There are 50 people who work in my office building, including the nighttime security staff, the janitors, and the executives. In my particular section of the cube farm, though, there are really only six of us. This number does not include my manager, Harry, who likes to remind us over and over that an office is meant to be a socially welcoming environment, that those who work here should be friendly and warm to one another. Harry is bullshit. No one likes Harry. These reminders come squeaking out of his short throat, hissing lispingly around the slightly oversized front teeth that barely hide behind clammy-looking, pale lips. His eyes, too, are pale and watery; his skin, gray and pallid. I hate his nose. It protrudes like an invasive, bulbous beak, both long and fat. He always seems nervous when he addresses us. It’s as if he fears to be around the most antisocial farm in the building. And we really are. We scarcely talk, and when we do, it’s only about business. We’re efficient beyond belief. This, too, is bullshit, by the way. We never speak out loud – freaks the holy hell out of Harry – but there’s a constant flurry of emails and chats and texts and various crazy interpersonal connectivity activities.
There’s Mikey, the young one. The rest of us – me included – are all in our mid-to-late twenties, a good time to have life goals get sucked away. But Mikey’s too young for this. Mikey is only 20, not even out of college, but word around the office was that his mother banged Peter Bramley, the chief executive in our building. How she managed that we have no idea. But other than that, we really know little about him. He’s quieter than the rest of us, which is really saying something. I mean, at least Dawn and Chaz and I are always sending emails or chatting or something; we don’t speak, but we can still talk. I know for a fact that Patrice and Hank are always talking somehow – it’s no secret at the office that those two are constantly finding any excuse to go have a shag somewhere. Dawn has a theory that they’re actually married, but that since company policy explicitly comes out against in-office marriages, they’ve kept it a secret. Chaz is nearly positive that they are really just each other’s “booty calls.” He likes to tell us that he’s positive that they are both secret sex addicts, and that they just use each other to sate their own desires. Chaz is like that, though.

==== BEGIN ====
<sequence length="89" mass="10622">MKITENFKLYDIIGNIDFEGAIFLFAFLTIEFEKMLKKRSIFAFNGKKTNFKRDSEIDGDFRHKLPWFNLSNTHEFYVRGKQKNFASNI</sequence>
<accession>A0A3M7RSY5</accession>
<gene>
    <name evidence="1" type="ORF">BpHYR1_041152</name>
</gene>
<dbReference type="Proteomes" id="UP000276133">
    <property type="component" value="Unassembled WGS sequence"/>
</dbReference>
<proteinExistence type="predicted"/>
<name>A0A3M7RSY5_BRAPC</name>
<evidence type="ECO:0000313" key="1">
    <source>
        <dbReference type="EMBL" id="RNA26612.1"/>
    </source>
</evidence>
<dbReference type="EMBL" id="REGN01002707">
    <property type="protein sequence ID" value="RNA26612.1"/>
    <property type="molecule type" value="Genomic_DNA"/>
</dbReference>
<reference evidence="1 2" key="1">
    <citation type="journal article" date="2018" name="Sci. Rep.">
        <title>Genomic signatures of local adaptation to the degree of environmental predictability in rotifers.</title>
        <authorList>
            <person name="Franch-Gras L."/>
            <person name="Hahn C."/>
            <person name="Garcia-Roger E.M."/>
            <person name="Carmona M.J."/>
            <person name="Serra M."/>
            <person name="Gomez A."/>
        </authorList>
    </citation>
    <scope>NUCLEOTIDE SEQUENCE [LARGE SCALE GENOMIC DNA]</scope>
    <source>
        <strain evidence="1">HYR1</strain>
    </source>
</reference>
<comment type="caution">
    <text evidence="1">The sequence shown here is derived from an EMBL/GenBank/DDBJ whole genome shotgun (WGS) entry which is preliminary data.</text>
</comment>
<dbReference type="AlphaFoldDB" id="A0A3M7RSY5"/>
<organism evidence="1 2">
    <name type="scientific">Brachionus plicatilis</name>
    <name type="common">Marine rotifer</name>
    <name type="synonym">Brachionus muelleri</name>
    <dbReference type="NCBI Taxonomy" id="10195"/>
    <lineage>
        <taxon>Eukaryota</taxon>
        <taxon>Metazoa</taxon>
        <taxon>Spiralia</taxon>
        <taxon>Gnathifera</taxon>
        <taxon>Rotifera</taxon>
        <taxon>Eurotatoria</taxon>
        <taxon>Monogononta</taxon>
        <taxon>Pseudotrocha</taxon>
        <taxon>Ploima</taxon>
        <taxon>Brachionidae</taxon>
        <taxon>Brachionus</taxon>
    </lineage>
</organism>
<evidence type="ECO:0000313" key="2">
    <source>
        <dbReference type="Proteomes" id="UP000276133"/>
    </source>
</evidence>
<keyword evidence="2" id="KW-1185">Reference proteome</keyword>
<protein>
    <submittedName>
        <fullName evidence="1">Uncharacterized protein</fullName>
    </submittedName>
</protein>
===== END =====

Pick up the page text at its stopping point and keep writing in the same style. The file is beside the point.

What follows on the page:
Chaz is quite a character. I think I would’ve certainly hated him in college – certainly in high school. He’s maybe a few IQ points up from a frat boy. Maybe. He laughs at the crudest things, drinks every night out at a club, and is not ashamed to tell us about his lifestyle. I can’t decide if he’s honestly proud of the way he is, or if he just does it for the attention. I’m no shrink; I can’t tell. He’s a good-looking guy, though – that I will freely admit. It’s obvious how he gets the girls. He has that male clothing model look that girls just seem to die for – Dawn once sarcastically called him “smoldering.” I have to agree with her, even if I hate him.